Did Donald Trump Jr actually commit treason by meeting a Russian lawyer?

Did Donald Trump actually commit treason by meeting a Russian lawyer for information in the election campaign?

The emails released by the President's son are the latest scandal to engulf the presidency

Thursday, July 13, 2017

The latest storm to engulf the White House has resulted in a very serious allegation being levelled against the eldest son of Donald Trump. Perhaps the most serious allegation of them all, in fact.

On Tuesday Donald Trump Jr released a series of emails which revealed he – as well as Trump campaign manager Paul Manafort and Jared Kushner, now a senior White House advisor - met a Russian lawyer, Natalia Veselnitskaya, at Trump Tower in June 2016.

The emails made abundantly clear that Trump Jr thought Veselnitskaya was in the pay of the Kremlin. Moreover his contact, Rob Goldstone, explicitly promised incriminating information on Hillary Clinton - a promise to which Trump Jr responded "I love it."

Trump Jr has faced a volley of accusations in the wake of the email dump, the most serious of which - expounded by our very own Julia Hartley-Brewer amongst others - suggesting that the scion of the US President committed treason.

Treason is a capital offence in the US, so anyone found guilty of perpetrating it could face the death penalty - that's how weighty an offence it is. No-one has been convicted of treason under US law since 1952, so it's not an accusation to be bandied about lightly.

But could Trump Jr's meeting with Russian representatives constitute this rarest-of-the-rare offence? Do the accusations stand up to scrutiny?

Well, when you look at the constitution, it doesn't look that likely. The founding pillar of the US legal system defines the act as treason as “levying war” against the US, or aiding its enemies in a time of conflict. Trump certainly didn't commit the first offence and it would be very difficult to prove that he committed the second, given the US and Russia aren't at war with one another.

For further evidence, let's take a look at some of those Americans who have been found guilty of treason in the past.

John Fries. This hero of the American revolution led an assault on the local US Marshall in Pennsylvania, forcing him to free a group of prisoners. Prosecutors argued that, by preventing a public official from doing his duty, Fries had committed treason. A jury found him guilty and he was sentenced to hang, before being pardoned by President Adams.

John Brown. In the febrile years leading up to the Civil War, Brown, an ardent opponent of slavery, led a raid on the Federal arsenal of Harper's Ferry in the hope of spreading insurrection across Virginia and arming the local slave population. Seven people were killed in the assault.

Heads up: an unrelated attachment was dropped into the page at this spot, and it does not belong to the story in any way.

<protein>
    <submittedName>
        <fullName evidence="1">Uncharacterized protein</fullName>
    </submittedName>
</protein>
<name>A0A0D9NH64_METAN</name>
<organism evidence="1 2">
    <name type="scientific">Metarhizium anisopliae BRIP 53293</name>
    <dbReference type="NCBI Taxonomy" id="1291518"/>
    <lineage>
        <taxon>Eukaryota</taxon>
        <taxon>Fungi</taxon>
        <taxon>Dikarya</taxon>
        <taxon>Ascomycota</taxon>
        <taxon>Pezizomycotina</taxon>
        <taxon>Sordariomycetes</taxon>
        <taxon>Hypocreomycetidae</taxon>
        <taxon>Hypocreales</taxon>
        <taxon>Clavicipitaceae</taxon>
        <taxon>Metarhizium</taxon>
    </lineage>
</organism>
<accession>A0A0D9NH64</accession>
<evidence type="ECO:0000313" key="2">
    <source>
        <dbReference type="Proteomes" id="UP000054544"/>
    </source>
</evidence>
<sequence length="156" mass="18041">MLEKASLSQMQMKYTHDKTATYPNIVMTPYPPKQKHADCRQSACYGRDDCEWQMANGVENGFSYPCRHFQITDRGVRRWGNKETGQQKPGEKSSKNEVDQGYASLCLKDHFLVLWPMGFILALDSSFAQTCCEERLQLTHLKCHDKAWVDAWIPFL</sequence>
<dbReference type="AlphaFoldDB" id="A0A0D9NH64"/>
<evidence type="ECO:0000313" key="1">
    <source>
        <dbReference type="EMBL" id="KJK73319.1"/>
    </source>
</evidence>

A daguerrotype of Brown from 1846.

Martin James Monti. This air force pilot flew his Lockheed P-38 to Milan, Italy, and tried to join Hitler's Waffen SS at the height of World War II.

Robert Henry Best. A skilled broadcaster,  he was in Vienna when war broke out and began broadcasting Nazi propaganda from Germany, piping prophecies of America's imminent destruction directly back to his home country.

Iva Toguri D'Aquino. Nicknamed the 'Tokyo Rose,' she was an American citizen who participated in the broadcast of English-language propaganda to US troops in the South Pacific during the war with Japan.

As these examples suggest, treason typically applies to acts of military aggression against the United States, or the abetting of America's enemies during times of active conflict. Trump Jr's indiscretion does not fall into either category, no matter what his many opponents and detractors might say.

A more obvious comparison might be the case of Julius and Ethel Rosenberg, who were found to have given information to the Soviet Union during the Cold War. But that was an altogether more hostile period, when diplomatic relations between the Kremlin and White House were almost non-existence, and even then the Rosenbergs were found guilty of espionage, not treason.

There are certainly other offences which could be applicable in the case of Trump Jr. For instance, campaign finance law in America forbids the acceptance of money, other things of value, or contributions from foreign bodies or establishments - and it could certainly be argued Veselnitskaya's offer of assistance falls under this particular aegis.

However, it would take a lot more to make a charge of treason stick - and it seems that, for all the outrage Trump Jr's actions have caused, the case is nowhere near strong enough.